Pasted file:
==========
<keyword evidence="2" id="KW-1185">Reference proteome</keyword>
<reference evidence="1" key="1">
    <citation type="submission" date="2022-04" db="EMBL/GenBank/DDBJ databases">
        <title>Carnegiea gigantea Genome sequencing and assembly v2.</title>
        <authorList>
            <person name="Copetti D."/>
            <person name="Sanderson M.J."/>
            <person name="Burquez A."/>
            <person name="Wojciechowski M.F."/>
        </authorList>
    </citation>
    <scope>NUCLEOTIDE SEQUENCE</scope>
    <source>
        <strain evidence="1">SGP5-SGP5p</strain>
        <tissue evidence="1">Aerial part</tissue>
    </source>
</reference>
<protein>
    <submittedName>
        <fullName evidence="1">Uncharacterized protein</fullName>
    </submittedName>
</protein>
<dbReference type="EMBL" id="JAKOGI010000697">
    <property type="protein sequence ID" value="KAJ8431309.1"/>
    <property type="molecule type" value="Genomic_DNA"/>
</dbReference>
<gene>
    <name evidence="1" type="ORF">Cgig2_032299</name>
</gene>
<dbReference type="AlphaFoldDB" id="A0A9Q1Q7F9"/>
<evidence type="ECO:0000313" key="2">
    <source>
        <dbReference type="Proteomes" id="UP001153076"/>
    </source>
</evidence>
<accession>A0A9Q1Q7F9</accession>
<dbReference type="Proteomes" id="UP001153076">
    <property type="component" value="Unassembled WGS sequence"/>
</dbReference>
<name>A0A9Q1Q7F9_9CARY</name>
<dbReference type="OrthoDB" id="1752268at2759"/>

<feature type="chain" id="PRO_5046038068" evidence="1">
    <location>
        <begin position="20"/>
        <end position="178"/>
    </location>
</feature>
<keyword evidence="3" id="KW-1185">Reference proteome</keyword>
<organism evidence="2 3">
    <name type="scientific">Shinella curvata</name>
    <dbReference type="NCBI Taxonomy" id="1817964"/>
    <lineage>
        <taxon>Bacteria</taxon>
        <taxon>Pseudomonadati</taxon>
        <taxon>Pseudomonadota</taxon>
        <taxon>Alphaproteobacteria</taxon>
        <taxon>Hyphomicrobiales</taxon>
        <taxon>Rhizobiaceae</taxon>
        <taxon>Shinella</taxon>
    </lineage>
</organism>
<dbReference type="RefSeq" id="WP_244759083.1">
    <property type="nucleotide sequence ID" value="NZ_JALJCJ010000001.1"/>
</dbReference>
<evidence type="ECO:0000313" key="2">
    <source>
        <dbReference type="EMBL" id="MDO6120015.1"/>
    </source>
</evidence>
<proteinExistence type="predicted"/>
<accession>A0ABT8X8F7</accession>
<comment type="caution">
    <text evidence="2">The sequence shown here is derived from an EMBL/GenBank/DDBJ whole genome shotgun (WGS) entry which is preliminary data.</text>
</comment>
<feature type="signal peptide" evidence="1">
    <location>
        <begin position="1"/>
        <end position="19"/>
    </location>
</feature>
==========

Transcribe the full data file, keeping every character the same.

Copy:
<keyword evidence="2" id="KW-1185">Reference proteome</keyword>
<reference evidence="1" key="1">
    <citation type="submission" date="2022-04" db="EMBL/GenBank/DDBJ databases">
        <title>Carnegiea gigantea Genome sequencing and assembly v2.</title>
        <authorList>
            <person name="Copetti D."/>
            <person name="Sanderson M.J."/>
            <person name="Burquez A."/>
            <person name="Wojciechowski M.F."/>
        </authorList>
    </citation>
    <scope>NUCLEOTIDE SEQUENCE</scope>
    <source>
        <strain evidence="1">SGP5-SGP5p</strain>
        <tissue evidence="1">Aerial part</tissue>
    </source>
</reference>
<protein>
    <submittedName>
        <fullName evidence="1">Uncharacterized protein</fullName>
    </submittedName>
</protein>
<dbReference type="EMBL" id="JAKOGI010000697">
    <property type="protein sequence ID" value="KAJ8431309.1"/>
    <property type="molecule type" value="Genomic_DNA"/>
</dbReference>
<gene>
    <name evidence="1" type="ORF">Cgig2_032299</name>
</gene>
<dbReference type="AlphaFoldDB" id="A0A9Q1Q7F9"/>
<evidence type="ECO:0000313" key="2">
    <source>
        <dbReference type="Proteomes" id="UP001153076"/>
    </source>
</evidence>
<accession>A0A9Q1Q7F9</accession>
<dbReference type="Proteomes" id="UP001153076">
    <property type="component" value="Unassembled WGS sequence"/>
</dbReference>
<name>A0A9Q1Q7F9_9CARY</name>
<dbReference type="OrthoDB" id="1752268at2759"/>

<feature type="chain" id="PRO_5046038068" evidence="1">
    <location>
        <begin position="20"/>
        <end position="178"/>
    </location>
</feature>
<keyword evidence="3" id="KW-1185">Reference proteome</keyword>
<organism evidence="2 3">
    <name type="scientific">Shinella curvata</name>
    <dbReference type="NCBI Taxonomy" id="1817964"/>
    <lineage>
        <taxon>Bacteria</taxon>
        <taxon>Pseudomonadati</taxon>
        <taxon>Pseudomonadota</taxon>
        <taxon>Alphaproteobacteria</taxon>
        <taxon>Hyphomicrobiales</taxon>
        <taxon>Rhizobiaceae</taxon>
        <taxon>Shinella</taxon>
    </lineage>
</organism>
<dbReference type="RefSeq" id="WP_244759083.1">
    <property type="nucleotide sequence ID" value="NZ_JALJCJ010000001.1"/>
</dbReference>
<evidence type="ECO:0000313" key="2">
    <source>
        <dbReference type="EMBL" id="MDO6120015.1"/>
    </source>
</evidence>
<proteinExistence type="predicted"/>
<accession>A0ABT8X8F7</accession>
<comment type="caution">
    <text evidence="2">The sequence shown here is derived from an EMBL/GenBank/DDBJ whole genome shotgun (WGS) entry which is preliminary data.</text>
</comment>
<feature type="signal peptide" evidence="1">
    <location>
        <begin position="1"/>
        <end position="19"/>
    </location>
</feature>